“I’m being selective about on-stage roles. But the stage is always my first home,” he says. “It’s so seductive.”
The ten-minute lifespan of the season-opening 8 Tens is what makes them so appealing. “The challenge here is telling a satisfyingly complete story—with a beginning, middle, and end—in such a short span of time,” explains Santa Cruz playwright Kathryn Chetkovich. “It’s not just a situation or an evocation of a mood, but a full narrative arc, with characters who want things and risk things and find themselves saying things we suspect they’ve never said before, and where something ultimately happens that you didn’t expect—but that nevertheless feels inevitable when it does.”
Local theater veteran Gail Borkowski was deep into rehearsal when I caught up with her last week, just before the filming of the 8 Tens play she directs, “Are You One of Those Robots?” I was in the audience several years ago for Borkowski’s playwriting debut at Actors’ Theatre, Waking Up, about a white couple that goes to bed one night and wakes up the next morning as African-Americans. The play was a vivid, funny and wildly surprising wake-up call to everyone watching. It did, in a mere ten minutes, exactly what good theater should do.
“The 10-minute play is 10 pages long,” Borkowski says. “Telling a complete story in such a short time, it’s pretty phenomenal.”
She likes the 8 Tens format “because it’s short, not as many rehearsals, not as many schedules to coordinate. It is part of what excites me. The magic from rehearsing in a living room to moving into working with lighting and props, then finally to the stage.”
The pandemic has changed much about bringing a play to life. “As theatre people, we’re passionate. We’re huggers—I’m a hugger,” Borkowski says with a laugh. “And even though that has been compromised, I’m so thrilled being in this community. The journey is as exciting as the arrival.”
When the lights go down and actors appear live onstage, we in the audience are plunged into another world, a world of the imagination. Our daily lives melt away and a place and time we’ve never experienced before materializes before our eyes. Complete magic. The challenge for us now is to watch the short plays on our screens and suspend disbelief, fall under the spell of actors, words and movement, and let the magic emerge.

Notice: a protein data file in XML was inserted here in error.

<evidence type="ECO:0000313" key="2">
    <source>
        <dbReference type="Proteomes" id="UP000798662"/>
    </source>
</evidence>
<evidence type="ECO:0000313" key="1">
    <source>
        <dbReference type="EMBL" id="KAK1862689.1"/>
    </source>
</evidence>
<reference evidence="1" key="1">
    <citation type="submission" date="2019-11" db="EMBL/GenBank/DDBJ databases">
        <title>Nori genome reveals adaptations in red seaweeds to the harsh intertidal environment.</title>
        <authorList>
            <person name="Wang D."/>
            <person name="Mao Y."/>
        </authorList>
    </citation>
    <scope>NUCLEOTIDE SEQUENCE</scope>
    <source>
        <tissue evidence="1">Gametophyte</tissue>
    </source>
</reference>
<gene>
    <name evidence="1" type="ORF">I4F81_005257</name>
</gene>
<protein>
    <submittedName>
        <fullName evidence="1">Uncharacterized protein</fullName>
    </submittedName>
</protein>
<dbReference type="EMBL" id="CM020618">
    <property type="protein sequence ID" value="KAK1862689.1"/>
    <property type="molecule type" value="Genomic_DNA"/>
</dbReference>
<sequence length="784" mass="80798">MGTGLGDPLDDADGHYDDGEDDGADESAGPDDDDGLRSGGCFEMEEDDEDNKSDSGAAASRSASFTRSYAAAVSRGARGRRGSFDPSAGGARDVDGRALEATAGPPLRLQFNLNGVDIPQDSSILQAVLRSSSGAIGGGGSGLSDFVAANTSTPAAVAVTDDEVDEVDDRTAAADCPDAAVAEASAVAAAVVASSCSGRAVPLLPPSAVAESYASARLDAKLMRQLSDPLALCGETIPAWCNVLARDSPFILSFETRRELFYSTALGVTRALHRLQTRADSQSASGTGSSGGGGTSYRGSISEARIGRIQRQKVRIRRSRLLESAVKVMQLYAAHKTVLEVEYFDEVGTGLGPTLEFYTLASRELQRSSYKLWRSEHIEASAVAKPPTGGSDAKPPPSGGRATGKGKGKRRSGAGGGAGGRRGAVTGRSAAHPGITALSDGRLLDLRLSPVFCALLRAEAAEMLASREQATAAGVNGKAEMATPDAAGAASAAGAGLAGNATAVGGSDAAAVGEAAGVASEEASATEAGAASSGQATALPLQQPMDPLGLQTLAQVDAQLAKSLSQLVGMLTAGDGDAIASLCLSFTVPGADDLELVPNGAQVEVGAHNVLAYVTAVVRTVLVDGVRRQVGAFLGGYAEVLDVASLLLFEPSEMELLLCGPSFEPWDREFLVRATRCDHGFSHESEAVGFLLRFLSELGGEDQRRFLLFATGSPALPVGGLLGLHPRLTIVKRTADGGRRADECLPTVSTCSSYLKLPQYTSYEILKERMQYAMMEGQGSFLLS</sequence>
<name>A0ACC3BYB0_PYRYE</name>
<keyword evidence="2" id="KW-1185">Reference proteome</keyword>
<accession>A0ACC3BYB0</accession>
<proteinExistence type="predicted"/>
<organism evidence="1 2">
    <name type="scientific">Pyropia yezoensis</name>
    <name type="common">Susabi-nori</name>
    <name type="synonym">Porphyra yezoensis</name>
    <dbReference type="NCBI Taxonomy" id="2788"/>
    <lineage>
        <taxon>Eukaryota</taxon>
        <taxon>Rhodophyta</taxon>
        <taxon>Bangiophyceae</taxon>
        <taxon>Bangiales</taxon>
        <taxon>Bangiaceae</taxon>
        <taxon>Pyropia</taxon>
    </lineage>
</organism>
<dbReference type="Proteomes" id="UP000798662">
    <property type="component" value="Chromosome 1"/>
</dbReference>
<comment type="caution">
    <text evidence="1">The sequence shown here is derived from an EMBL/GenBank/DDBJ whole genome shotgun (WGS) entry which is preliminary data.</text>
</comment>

“Where many people just see roadblocks and the departure from the old ways,” says Ceglio, “I see opportunities and possibilities for us to become even more creative with how and where we can provide enriching theater experiences.”
Actors’ Theatre ‘8 Tens @ 8’ Short Play Festival
WONDER PEOPLE by Madeline Puccioni. Directed by Hannah Eckstein.
ARE YOU ONE OF THOSE ROBOTS? by Dierdre Gerard. Directed by Gail Borkowski.
ME AND HIM by Michael John McGoldrick. Directed by Andrew Davids.
NOBODY’S HERO by Charles Anderson. Directed by Evan Hunt.
FREE HUGS by L. H. Grant. Directed by Marcus Cato.
OLD AQUATICS by Steven Kobar. Directed by Gerry Gerringer.
TOGETHER AT LAST by Stella Pfefferkorn (YoungPlaywrights Festival Winner). Directed by Kathie Kratochvil.
KEW GARDENS by James Armstrong. Directed by Bill Peters.
GOD ON THE COUCH by Dan O’Day. Directed by Peter Gelblum.
STRESS FOR SUCCESS by Terrence Patrick Hughes. Directed by Kathie Kratochvil.
GONE by AJ Davey Ouse (Young Playwrights Festival Winner). Directed by Andrew Ceglio.
ROSA & LEO by Adam Szudrich. Directed by Jim Schultz.
THE MALTESE WALTER by John Minigan. Directed by Cathy Warner.
DITMAS by Glenn Alterman. Directed by Helene Simkin Jara.
THE CORIOLUS EFFECT by Robert Lynn. Directed by Anita Natale,
SLOW DATING by Adam Szudrich. Directed by Buff McKinley.
UNHEARD by Glenn Alterman. Directed by Sarah Albertson.
DRESS BLUES by Donald J. Loftus. Directed by Karin Babbitt.
Season subscriptions, including the on-demand film of the 8 Tens plays, are available at santacruzactorstheatre.org/tickets.